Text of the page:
Frederick was followed by James Joseph, Margaretta, and Martin, and maybe others, as the years passed before their father’s untimely death aged 55 in February 1871:
Lyons – At his residence, 113 Lower Gardiner-street, after a protracted illness, Mr. Martin Lyons. His remains will be removed to Glasnevin Cemetery at 10 o’clock on Sunday morning. R.I.P.
Freeman’s Journal (1871), 3 February
Although Joyce uses her name as one of the two musical aunts in “The Dead”, Julia Flynn does not seem, from the available evidence, to have been involved in the singing appearances of the Misses Flynn.
Margaret Theresa Flynn and John Murray
Margaret Theresa Flynn was Joyce’s maternal grandmother. The newspapers do not unambiguously identify her as singing with the Misses Flynn. She married around 1855, and had her first child, John, in the following year. Thereafter she had at least four other children, and lived with her husband at the Eagle House, Tenerure. However, if “Mrs. Murray” in the following extract refers to her, then she could certainly have at some time sung alongside or as part of the Misses Flynn:
Church of St. Patrick, Monkstown […] The principal professional vocalists were Madame de la Vega Wilson and the Misses Flynn (soprani); Mrs. Callanan, Mrs. Murray and Miss Eiffe (contralti) [etc.].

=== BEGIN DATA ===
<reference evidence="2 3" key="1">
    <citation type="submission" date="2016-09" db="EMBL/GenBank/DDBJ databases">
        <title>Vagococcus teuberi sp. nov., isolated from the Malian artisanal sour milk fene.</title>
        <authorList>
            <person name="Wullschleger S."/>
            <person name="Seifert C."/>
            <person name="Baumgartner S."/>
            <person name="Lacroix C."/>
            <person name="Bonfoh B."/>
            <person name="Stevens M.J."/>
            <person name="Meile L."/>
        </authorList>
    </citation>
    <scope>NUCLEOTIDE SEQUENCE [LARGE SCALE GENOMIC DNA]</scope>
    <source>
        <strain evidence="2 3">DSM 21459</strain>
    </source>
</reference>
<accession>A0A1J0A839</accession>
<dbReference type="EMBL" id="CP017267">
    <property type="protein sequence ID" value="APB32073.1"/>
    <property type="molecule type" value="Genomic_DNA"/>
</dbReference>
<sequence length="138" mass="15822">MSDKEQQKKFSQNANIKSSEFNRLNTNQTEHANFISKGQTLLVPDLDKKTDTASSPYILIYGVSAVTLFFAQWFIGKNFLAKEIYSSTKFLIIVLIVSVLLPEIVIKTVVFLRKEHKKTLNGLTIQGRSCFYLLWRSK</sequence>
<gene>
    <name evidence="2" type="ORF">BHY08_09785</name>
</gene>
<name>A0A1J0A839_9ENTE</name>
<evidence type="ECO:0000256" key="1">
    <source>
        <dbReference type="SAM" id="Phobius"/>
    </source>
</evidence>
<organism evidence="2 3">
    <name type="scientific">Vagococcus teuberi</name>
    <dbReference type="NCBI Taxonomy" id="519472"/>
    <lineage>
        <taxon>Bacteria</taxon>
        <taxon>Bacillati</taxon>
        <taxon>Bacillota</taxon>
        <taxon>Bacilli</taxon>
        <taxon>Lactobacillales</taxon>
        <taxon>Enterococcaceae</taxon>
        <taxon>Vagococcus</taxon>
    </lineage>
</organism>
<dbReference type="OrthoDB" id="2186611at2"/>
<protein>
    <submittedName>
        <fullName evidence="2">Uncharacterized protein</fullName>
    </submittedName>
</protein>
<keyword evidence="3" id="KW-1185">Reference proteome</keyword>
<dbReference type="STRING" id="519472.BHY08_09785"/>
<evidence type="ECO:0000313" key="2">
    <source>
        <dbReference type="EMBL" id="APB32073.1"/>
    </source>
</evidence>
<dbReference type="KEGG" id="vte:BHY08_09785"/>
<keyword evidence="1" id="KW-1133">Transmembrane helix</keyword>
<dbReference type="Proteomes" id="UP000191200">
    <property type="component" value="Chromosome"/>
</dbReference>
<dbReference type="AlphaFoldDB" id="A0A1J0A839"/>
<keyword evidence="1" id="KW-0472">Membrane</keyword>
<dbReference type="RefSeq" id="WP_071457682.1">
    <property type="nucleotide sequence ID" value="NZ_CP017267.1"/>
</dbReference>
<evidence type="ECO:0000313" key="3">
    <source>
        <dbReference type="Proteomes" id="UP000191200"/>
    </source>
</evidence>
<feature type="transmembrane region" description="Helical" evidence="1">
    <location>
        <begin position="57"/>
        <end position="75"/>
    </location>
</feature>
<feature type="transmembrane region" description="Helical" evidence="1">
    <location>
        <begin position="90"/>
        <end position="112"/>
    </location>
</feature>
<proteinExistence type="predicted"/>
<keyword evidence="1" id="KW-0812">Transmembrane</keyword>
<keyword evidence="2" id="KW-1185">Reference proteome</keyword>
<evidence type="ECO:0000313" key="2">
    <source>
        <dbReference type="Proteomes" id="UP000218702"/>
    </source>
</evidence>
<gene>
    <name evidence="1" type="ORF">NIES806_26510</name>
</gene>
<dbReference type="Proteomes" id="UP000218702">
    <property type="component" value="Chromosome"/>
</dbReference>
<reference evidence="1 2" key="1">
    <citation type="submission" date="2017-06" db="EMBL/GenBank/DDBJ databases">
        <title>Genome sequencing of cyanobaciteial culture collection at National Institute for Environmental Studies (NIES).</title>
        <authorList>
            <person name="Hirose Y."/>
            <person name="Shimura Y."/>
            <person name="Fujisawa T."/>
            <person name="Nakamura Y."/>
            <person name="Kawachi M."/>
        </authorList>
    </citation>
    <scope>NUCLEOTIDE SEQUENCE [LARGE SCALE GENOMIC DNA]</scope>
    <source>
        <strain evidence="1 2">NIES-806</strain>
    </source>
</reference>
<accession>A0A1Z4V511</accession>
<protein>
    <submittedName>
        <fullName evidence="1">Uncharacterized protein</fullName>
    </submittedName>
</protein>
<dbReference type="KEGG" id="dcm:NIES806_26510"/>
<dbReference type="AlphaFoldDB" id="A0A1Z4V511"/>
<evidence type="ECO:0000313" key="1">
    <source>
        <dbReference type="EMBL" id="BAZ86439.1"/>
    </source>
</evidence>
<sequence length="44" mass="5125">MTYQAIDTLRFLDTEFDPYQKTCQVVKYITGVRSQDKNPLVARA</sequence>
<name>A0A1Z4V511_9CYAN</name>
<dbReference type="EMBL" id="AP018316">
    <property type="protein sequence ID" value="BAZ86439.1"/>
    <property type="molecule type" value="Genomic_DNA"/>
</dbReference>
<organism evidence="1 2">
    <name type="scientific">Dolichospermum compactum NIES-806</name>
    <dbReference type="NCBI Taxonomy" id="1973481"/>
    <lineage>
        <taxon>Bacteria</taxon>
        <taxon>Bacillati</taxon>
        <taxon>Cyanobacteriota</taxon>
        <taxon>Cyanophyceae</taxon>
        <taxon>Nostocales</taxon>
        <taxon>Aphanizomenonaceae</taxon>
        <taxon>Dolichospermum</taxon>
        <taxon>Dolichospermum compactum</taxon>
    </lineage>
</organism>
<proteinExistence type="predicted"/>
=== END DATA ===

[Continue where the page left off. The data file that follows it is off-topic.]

Freeman Journal (1866), 18 September
“Mrs. Callanan” in this quotation is Julia’s sister Ellen (see below).
Which are the Misses Flynn?
The following review from the Freeman’s Journal of May 1857 helps to narrow down the search for the Misses Flynn:
The Harmonic Society […] The other principal singers were Mr. Dunne, [...] the Misses Flynn, &c. […] A trio, ‘The Queen of Flowers’, was sung by Miss F. Cruise and the Misses Flynn.
Freeman’s Journal (1857) 12 May
Here the song “The Queen of Flowers” is sung by the trio of Miss Cruise and the Misses Flynn (implying that here there were two of them). After other performances, in the Peoples’ Concerts and at the Antient Concert Rooms,2 the Misses Flynn appear at the Rotundo:
Rotundo. This (Tuesday) Evening, October 5th, Arthur Napoleon’s Second Concert […] Duets by the Misses Flynn. Overtures, &c., by the Band.
Freeman’s Journal (1858), 5 October
Here they sing duets with the band, and so again we have two Misses Flynn. One Miss Flynn is said, in another review, to be “well-known as a sweet soprano singer”:
The Dublin Harmonic Union. The vocal corps included soprano, contralto, tenor, baritone, and basso voices of the amateur members of the society and their friends, aided on this occasion by Mrs. Cantwell, the eminent contralto vocalist, and Miss Flynn, also well-known as a sweet soprano singer.